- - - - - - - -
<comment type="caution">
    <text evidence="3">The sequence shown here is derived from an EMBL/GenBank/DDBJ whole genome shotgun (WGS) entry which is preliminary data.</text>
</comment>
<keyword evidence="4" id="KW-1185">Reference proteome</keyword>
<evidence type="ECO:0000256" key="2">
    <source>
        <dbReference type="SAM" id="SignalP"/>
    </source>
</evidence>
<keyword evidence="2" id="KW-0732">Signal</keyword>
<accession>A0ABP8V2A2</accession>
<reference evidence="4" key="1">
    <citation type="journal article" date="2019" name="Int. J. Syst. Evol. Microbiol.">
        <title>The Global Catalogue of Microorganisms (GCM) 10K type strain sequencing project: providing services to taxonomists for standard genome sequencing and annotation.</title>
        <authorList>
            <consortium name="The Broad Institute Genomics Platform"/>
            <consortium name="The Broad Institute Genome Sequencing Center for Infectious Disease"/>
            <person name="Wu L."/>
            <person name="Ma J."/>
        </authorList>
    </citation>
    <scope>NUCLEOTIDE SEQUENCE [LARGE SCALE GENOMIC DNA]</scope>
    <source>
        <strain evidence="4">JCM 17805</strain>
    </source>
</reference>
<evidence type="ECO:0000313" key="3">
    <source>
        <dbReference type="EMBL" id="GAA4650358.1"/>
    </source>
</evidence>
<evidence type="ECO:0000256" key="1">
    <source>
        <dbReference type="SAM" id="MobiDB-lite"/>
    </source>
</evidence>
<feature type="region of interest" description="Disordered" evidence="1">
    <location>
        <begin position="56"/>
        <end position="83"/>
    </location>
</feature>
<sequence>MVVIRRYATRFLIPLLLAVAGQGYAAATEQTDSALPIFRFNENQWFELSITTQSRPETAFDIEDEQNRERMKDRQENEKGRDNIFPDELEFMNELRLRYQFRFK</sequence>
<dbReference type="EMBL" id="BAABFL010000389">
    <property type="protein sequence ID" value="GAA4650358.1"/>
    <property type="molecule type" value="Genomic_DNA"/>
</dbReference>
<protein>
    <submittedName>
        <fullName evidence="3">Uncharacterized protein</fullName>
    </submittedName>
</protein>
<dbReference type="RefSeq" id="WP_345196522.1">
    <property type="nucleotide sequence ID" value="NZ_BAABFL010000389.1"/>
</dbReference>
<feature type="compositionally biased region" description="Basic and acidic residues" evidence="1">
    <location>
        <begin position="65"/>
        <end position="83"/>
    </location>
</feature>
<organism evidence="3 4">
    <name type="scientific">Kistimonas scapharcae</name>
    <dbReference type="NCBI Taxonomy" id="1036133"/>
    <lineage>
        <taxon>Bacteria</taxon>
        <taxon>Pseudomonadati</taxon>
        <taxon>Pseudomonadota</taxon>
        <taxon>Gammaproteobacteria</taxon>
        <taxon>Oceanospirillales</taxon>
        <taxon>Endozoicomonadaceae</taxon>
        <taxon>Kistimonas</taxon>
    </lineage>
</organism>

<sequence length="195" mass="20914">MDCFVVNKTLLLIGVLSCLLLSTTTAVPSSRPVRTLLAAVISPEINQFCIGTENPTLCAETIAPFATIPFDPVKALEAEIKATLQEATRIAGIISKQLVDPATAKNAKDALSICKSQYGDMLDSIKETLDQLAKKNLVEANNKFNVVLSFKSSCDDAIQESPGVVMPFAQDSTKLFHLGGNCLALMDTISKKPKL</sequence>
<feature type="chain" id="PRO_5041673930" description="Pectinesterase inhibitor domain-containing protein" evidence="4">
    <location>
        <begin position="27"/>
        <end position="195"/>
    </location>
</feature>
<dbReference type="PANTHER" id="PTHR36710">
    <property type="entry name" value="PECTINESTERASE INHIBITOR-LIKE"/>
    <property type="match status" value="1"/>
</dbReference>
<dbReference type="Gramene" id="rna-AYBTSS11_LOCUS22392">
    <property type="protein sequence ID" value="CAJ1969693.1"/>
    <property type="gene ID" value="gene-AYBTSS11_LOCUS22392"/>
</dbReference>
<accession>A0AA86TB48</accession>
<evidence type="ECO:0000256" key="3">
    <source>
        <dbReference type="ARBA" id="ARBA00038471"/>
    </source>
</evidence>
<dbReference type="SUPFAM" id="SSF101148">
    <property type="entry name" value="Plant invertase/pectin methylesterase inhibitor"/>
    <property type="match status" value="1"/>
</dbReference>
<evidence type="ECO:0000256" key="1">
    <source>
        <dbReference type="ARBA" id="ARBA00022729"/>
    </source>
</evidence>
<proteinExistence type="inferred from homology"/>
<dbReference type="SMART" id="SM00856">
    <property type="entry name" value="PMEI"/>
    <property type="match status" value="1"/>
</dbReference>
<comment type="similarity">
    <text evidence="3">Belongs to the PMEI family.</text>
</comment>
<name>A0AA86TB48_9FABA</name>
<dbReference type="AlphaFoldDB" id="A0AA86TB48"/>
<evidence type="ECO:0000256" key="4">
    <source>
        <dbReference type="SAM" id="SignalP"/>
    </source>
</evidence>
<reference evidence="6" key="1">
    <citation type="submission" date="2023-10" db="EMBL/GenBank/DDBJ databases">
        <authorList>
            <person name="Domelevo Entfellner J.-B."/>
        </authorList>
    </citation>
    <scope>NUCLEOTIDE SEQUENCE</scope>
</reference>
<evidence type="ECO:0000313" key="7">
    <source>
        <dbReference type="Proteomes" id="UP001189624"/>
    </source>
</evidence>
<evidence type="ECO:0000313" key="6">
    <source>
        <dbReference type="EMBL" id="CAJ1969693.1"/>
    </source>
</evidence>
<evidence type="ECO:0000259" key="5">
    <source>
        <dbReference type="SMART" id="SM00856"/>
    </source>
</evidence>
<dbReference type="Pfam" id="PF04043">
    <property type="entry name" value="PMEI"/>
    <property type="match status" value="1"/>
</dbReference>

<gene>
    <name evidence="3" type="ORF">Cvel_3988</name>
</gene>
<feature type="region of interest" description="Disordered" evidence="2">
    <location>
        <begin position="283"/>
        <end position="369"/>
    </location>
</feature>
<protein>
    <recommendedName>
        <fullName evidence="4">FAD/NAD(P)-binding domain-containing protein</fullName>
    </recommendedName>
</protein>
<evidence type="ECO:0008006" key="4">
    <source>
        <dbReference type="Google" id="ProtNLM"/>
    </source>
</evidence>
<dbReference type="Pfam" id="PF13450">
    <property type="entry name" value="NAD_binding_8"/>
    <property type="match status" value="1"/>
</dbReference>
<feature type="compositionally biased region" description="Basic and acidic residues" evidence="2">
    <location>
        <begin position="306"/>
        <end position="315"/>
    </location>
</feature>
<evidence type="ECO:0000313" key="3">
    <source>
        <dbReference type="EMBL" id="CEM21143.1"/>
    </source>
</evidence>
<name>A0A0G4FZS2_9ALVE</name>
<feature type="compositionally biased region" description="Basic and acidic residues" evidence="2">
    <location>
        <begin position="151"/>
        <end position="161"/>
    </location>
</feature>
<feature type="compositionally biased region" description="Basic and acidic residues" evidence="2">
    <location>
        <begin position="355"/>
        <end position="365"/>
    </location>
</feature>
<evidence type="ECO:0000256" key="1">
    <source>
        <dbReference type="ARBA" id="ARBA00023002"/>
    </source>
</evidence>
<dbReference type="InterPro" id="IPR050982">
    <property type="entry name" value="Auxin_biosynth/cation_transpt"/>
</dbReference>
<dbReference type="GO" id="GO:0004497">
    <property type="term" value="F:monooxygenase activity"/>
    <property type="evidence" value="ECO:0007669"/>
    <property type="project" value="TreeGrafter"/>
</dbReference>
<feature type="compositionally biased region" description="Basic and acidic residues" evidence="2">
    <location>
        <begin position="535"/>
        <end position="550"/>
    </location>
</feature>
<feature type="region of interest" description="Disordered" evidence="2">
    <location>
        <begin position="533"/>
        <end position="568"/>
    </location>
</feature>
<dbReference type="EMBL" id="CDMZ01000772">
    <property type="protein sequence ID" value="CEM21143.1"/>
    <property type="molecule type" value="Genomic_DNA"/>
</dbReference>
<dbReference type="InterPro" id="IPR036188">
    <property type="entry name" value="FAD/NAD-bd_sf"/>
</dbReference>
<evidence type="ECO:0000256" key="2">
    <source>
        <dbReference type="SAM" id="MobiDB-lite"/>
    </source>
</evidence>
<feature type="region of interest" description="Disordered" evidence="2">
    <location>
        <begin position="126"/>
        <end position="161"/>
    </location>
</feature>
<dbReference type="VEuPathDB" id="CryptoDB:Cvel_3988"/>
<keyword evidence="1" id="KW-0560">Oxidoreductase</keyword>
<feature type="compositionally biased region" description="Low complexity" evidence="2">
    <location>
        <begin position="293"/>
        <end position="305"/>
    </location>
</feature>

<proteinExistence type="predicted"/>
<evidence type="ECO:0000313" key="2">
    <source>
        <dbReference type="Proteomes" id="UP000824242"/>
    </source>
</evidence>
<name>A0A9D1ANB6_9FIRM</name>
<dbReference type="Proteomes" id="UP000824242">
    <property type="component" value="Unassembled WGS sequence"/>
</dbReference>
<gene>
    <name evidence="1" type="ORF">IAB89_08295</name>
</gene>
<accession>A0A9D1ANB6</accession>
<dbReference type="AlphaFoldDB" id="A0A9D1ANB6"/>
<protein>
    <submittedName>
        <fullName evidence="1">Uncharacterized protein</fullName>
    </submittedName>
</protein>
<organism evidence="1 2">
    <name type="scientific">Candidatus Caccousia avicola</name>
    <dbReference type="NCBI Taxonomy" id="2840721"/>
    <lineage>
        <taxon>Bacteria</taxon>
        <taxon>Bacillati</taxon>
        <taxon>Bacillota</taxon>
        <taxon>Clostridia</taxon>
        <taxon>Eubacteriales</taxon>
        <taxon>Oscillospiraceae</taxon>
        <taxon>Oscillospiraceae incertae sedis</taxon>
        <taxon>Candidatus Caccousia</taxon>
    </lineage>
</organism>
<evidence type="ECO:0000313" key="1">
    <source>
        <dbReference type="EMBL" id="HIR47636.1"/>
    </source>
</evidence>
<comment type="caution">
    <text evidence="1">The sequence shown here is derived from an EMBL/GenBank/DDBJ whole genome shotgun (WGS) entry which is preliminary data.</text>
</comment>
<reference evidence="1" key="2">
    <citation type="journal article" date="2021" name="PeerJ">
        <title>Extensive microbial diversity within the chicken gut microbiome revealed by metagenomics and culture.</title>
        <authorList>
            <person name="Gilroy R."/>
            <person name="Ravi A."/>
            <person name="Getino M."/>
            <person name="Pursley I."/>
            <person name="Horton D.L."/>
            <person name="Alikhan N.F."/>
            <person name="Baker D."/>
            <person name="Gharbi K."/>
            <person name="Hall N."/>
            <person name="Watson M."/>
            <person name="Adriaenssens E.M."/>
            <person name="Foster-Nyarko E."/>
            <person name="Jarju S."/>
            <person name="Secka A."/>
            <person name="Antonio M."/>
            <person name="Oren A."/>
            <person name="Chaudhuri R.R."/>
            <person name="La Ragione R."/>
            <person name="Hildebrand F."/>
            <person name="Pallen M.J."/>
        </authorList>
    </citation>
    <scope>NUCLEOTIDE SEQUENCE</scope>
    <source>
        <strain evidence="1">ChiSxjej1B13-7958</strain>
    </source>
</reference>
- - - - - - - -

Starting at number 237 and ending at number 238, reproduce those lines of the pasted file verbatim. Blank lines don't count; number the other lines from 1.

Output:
<dbReference type="VEuPathDB" id="CryptoDB:Cvel_3988"/>
<keyword evidence="1" id="KW-0560">Oxidoreductase</keyword>